These two acts of protest in the entertainment world took place against the backdrop of street demonstrations in Turkey, where thousands of women have been protesting in 13 cities since Oct. 1 against what is called the “mufti marriage bill.” Proposed legislation would allow muftis, or state-employed Sunni clerics, to issue civil marriage licenses. On Oct. 2, hundreds gathered at police barricades in front of the parliament in Ankara. On Oct. 3, representatives of women’s rights groups visited lawmakers to voice their concerns against the bill.
This was possibly the greatest women’s mobilization since the “Don’t mess with my outfit” national protests July 30. Women’s rights groups have been present in ongoing demonstrations in Turkey throughout the summer, such as those over the arrest and trial of Cumhuriyet newspaper columnists. Women’s groups also supported and participated in the “Justice March” of opposition leader Kemal Kilicdaroglu.
On the “mufti marriage bill,” women’s rights groups felt a moment of victory when on Oct. 3 the bill was sent back to the sub-commission of internal affairs for review in parliament. However, it was a short-lived relief as in the next two days not only did the commission approve the proposed bill, but also revised the wording to say that members of local religious offices also would be able to conduct marriage ceremonies, according to opposition parties that objected to the change.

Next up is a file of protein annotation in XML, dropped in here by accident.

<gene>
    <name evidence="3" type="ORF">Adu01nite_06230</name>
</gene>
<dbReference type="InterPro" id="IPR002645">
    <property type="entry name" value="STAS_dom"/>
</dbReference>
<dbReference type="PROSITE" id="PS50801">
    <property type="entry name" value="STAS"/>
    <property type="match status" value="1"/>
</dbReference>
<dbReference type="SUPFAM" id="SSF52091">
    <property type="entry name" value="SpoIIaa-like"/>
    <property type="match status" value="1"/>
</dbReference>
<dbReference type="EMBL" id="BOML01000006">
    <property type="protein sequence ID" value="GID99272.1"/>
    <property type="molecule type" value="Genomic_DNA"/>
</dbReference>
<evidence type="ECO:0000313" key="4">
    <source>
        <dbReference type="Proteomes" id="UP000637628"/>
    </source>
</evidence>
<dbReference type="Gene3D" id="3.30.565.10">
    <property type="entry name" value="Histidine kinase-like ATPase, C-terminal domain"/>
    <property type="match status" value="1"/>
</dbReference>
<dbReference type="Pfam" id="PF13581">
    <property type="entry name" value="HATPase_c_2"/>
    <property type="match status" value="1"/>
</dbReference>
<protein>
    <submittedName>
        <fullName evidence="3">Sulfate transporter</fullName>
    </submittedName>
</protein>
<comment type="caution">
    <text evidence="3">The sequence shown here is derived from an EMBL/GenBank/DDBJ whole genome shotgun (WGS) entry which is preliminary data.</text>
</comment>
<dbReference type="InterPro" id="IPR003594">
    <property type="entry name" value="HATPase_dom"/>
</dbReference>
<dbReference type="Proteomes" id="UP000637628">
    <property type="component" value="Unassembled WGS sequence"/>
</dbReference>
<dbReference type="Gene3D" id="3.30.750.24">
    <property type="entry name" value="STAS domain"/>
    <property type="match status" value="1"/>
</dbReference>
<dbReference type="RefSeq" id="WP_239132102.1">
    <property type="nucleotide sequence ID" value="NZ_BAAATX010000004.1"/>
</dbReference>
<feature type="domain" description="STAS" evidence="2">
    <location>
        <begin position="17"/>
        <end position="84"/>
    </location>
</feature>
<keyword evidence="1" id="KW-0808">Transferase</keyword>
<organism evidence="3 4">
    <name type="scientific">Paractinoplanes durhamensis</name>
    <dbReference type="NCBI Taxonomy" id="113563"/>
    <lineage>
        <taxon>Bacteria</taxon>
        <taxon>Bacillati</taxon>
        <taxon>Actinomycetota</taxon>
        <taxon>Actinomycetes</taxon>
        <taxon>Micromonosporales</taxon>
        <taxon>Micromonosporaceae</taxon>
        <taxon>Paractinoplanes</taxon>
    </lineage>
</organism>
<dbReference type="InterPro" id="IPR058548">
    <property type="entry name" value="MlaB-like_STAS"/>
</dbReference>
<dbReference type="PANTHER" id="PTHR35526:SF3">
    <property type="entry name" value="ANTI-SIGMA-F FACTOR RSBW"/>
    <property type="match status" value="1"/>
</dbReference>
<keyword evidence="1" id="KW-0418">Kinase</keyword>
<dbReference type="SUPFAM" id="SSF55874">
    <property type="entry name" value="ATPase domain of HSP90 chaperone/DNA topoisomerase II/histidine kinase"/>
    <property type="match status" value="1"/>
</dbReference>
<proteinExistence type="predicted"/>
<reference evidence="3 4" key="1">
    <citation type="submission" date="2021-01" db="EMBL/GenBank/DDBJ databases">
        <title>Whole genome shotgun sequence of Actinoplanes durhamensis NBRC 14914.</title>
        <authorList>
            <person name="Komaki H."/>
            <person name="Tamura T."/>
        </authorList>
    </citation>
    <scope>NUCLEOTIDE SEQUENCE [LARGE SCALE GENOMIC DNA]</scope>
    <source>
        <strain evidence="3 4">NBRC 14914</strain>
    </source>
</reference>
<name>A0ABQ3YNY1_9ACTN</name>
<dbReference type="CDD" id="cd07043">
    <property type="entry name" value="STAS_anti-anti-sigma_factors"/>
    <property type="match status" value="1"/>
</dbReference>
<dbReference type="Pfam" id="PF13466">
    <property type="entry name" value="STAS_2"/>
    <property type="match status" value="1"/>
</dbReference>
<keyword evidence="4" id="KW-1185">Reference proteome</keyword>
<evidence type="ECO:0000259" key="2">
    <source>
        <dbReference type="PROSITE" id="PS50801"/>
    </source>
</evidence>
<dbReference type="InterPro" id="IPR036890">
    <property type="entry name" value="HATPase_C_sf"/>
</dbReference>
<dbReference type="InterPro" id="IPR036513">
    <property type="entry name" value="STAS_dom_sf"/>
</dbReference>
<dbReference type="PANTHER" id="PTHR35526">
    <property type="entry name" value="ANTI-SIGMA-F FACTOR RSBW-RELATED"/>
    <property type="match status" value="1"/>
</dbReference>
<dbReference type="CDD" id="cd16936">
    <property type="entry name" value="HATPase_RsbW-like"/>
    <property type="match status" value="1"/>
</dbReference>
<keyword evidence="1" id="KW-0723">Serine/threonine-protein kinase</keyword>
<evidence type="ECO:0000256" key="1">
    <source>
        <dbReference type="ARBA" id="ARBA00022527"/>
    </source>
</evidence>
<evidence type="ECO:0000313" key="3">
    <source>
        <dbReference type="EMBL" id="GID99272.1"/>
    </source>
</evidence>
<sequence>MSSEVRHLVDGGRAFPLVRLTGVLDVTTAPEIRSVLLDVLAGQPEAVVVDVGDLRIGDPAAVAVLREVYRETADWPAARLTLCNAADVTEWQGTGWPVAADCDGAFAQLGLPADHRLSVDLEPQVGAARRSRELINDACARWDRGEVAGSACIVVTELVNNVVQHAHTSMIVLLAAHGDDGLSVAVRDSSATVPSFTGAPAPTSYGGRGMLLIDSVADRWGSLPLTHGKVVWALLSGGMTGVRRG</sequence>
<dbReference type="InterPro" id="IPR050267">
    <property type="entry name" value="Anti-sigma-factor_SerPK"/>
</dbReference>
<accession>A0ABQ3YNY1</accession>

Women’s rights groups said this legislation, if accepted, would begin a dual track marriage certificate system for Turkey: one secular, the other Islamic. Opponents also worry that if muftis can perform civil marriages, this will make it easier for child marriages to take place.
Yonca Alemdar, a member of the Ankara Women’s Platform who protested the mufti marriage legislation in front of the parliament building, told Al-Monitor, “Since this bill was first brought up in June, we gathered as women’s rights groups, attorneys and other activists trying to understand the proposed changes. The bill is against secularism, it is unconstitutional and rescinds all the civil rights women have won over centuries and fails to meet any of our demands. For this purpose we organized protests nationally and in front of the parliament. We wanted to speak with the lawmakers.”
Instead, they faced police barriers, Alemdar said. She and other women told Al-Monitor that when women made attempts to speak with lawmakers, they were forcefully pushed out and escorted all the way to the city center by police.
“If this bill passes, women will have no protection when it comes to marriage, divorce or inheritance. Plus if this proposed bill becomes law, opponents are concerned that state protection of minors’ rights against forced marriages and the ban on polygamy will disappear,” Alemdar said.
Turkish female protesters had succeeded in November 2016 in getting the government to backpedal on a law that would pardon rapists if they married their victims. Given the difficulties related to demonstrations under the state of emergency legislation, Turkish women are resorting to social media and refusing to shake hands at award ceremonies to get their voices heard.